Going back to my original thoughts about the dream mechanics and how literal they are, the utter disregard shown by Cobb at all times for these rules, from constructing dreams of his wife from his memories to the risks he takes by delving into Limbo on, apparently, at least two levels in order to save Saito (Ken Watanabe), also shows that the film's reality is also a construction of Cobb's: if he's dreaming, then the rules can change from moment to moment whenever its necessary to progress the lie he's telling himself, no matter what the lie may or may not be or mean to him personally or the audience watching the movie. While this may be sloppy storytelling mechanics, I think it definitely makes a case for the dreamworlds within INCEPTION to be a bit more dream-like and transient than they may appear at first glance, even with the presence of an architect that builds them into labyrinthine constructs meant to trap the dreamer and keep them from discovering the truth that they are, in fact, dreaming.
I don't want to seem like I'm lavishing too much praise on the film, though. I do think that there are some extremely imaginative sequences, including all of the shifting- and zero-gravity stuff with Arthur toward the end of the films and the concept of actually creating stable dream states (which is what most of the critics seem to have problems with, acceptably so, I'll point out - not everyone has the same interests). But, as with all of Nolan's films (including both Bat-flicks, despite my assumed "fanboy" status), I have some problems of pacing and the existence of far too much exposition in dialogue form rather than simply utilizing film to do what it does best: show us what we need to know. I also think that its similar psychological territory to that certain earlier-this-very-year DiCaprio thriller, SHUTTER ISLAND, is too much to ignore. They would certainly make very interesting viewing partners, even if one were only interested in dissecting strengths and weaknesses between the two.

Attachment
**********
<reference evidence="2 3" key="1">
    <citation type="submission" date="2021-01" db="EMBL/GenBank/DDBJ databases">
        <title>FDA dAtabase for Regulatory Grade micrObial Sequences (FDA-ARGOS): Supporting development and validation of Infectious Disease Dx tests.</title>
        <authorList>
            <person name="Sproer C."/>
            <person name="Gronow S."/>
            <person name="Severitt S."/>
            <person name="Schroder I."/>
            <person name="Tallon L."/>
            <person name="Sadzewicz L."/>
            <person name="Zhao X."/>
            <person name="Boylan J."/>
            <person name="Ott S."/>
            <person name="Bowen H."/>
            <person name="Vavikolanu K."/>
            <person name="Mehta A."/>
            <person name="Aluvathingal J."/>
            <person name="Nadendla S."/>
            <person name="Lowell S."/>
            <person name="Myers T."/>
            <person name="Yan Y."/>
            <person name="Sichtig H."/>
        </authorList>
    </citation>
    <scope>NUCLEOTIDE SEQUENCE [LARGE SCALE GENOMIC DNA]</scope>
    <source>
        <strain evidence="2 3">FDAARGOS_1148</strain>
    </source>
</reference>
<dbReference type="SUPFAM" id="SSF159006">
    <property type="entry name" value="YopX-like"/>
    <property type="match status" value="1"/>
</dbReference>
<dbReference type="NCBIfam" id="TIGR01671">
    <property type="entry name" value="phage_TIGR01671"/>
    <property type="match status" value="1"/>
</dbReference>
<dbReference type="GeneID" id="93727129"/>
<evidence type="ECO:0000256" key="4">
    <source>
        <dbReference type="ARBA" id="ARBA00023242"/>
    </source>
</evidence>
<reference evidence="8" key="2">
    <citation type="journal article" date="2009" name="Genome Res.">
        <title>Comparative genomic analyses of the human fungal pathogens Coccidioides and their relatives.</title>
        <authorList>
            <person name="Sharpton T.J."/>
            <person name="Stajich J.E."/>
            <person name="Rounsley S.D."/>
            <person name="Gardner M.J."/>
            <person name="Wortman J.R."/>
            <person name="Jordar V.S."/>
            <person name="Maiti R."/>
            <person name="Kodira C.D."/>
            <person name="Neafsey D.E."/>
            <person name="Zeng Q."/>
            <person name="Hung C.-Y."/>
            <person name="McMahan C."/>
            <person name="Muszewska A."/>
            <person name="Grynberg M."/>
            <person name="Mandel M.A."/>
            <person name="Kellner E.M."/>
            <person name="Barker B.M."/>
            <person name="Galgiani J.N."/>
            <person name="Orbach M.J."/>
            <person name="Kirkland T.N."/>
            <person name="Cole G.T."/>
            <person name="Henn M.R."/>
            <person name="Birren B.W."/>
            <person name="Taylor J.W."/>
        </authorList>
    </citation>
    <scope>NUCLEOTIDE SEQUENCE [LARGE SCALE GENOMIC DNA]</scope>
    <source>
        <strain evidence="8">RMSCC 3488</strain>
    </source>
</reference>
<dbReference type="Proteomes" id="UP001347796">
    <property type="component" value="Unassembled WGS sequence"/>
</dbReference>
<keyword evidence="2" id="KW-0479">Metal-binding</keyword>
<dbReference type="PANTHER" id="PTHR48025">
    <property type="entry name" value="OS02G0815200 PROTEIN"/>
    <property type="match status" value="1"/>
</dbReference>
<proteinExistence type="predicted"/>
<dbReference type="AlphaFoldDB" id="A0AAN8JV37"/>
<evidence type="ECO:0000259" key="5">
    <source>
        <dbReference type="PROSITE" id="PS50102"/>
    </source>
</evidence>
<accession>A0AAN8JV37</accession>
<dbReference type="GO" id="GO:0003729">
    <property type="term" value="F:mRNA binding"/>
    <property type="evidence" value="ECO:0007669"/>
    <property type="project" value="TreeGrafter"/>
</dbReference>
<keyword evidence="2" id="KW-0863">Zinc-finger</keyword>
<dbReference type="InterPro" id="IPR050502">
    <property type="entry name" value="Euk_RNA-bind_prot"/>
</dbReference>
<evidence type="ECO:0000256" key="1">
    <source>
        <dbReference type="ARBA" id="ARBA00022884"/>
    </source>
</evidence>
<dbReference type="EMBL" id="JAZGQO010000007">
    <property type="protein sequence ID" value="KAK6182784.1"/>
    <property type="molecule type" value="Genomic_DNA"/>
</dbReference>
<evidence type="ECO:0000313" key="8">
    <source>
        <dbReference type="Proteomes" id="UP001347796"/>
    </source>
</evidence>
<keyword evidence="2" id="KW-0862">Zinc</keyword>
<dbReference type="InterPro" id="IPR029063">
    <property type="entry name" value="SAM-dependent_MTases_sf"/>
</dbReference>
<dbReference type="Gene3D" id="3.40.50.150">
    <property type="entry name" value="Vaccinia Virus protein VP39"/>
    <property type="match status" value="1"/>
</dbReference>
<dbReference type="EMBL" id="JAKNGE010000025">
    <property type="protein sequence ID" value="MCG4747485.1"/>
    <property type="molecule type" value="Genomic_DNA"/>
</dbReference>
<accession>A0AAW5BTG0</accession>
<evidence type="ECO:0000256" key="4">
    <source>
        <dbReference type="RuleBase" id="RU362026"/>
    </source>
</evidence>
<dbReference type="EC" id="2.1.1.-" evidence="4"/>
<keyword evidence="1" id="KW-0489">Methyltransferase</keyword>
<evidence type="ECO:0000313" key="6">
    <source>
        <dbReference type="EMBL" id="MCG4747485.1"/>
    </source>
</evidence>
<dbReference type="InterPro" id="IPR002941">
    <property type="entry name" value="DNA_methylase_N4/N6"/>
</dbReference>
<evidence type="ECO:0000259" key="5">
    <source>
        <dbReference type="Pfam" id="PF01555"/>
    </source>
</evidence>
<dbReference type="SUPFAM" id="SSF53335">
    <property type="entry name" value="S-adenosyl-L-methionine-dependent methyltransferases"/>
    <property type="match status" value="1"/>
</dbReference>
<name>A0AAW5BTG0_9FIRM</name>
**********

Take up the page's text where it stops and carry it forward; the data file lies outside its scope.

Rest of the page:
What all of this means to the current discourse, I can't say just yet. I know that I'm genuinely interested in the back-and-forth this particular film is providing for us all, and I'm looking forward to being able to discuss the similar (and dissimilar) parts of INCEPTION and any number of "dream"-related films that have already been brought up in context: TOTAL RECALL, eXistenZ and any number of Cronenberg films, MULHOLLAND DRIVE, etc, etc, etc. In parting, I'll leave you with this thought: is a film that sparks so much debate and academic/professional interest really that bad of a film to begin with?
For further discussion and context, check out my friend Julia Rhodes' very positive review of the film over at California Literary Review, where she shares some similar but slightly different thoughts and responses to mine, as well as Jim Emerson's previous essay on Nolan's film THE PRESTIGE, again on his ::scanners:: blog.